Angiotensin-converting enzyme in developing lung and kidney.

K. B. Wallace, M. D. Bailie, J. B. Hook

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32 Scopus citations


Angiontensin-converting enzyme (ACE) catalyzes rapid conversion of angiotensin II (AII). This enzyme has been identified in the vascular endothelium of nearly every tissue. Inasmuch as AII is the biologically active component of the renin-angiotensin system, and since age-related differences exist in the renin-angiotensin system, it was of interest to determine converting enzyme activity during development. ACE activity was quantified by measuring the optical density of hippuric acid liberated from hippuryl-L-histidyl-L-leucine (HHL) following incubation with the 20,000 X g supernatant of tissue homogenates. Pulmonary ACE activity of near-term fetal rats was not different than 1-day-old animals. Therafter, ACE activity increased during the first 6 wk postpartum in a biphasic manner. A similar age-dependent increase in converting enzyme activity was observed in rat kidney, mouse kidney, and mouse lung. Substrate affinity of all enzymes measured was similar, suggesting that the age-related increase in activity was due to increased enzyme content. The low activity of ACE in the newborn might function to limit AII production.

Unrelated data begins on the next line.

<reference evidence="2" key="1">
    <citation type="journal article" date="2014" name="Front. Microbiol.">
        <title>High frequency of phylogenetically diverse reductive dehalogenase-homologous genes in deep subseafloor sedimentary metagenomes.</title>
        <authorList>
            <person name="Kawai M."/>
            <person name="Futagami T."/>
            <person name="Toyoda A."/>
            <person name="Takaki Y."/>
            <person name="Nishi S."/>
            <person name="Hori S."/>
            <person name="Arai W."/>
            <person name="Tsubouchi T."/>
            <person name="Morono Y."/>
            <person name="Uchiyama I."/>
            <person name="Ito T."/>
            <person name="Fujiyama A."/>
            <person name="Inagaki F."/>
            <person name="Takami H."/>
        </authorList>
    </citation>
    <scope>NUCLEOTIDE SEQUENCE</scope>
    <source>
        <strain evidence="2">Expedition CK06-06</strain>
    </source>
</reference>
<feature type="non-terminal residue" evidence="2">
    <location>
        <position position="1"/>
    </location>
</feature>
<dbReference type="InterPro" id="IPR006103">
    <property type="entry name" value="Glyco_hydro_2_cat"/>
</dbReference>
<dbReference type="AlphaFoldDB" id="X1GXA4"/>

Original languageEnglish (US)
Pages (from-to)R141-R145
JournalThe American journal of physiology
Issue number3
StatePublished - Mar 1978


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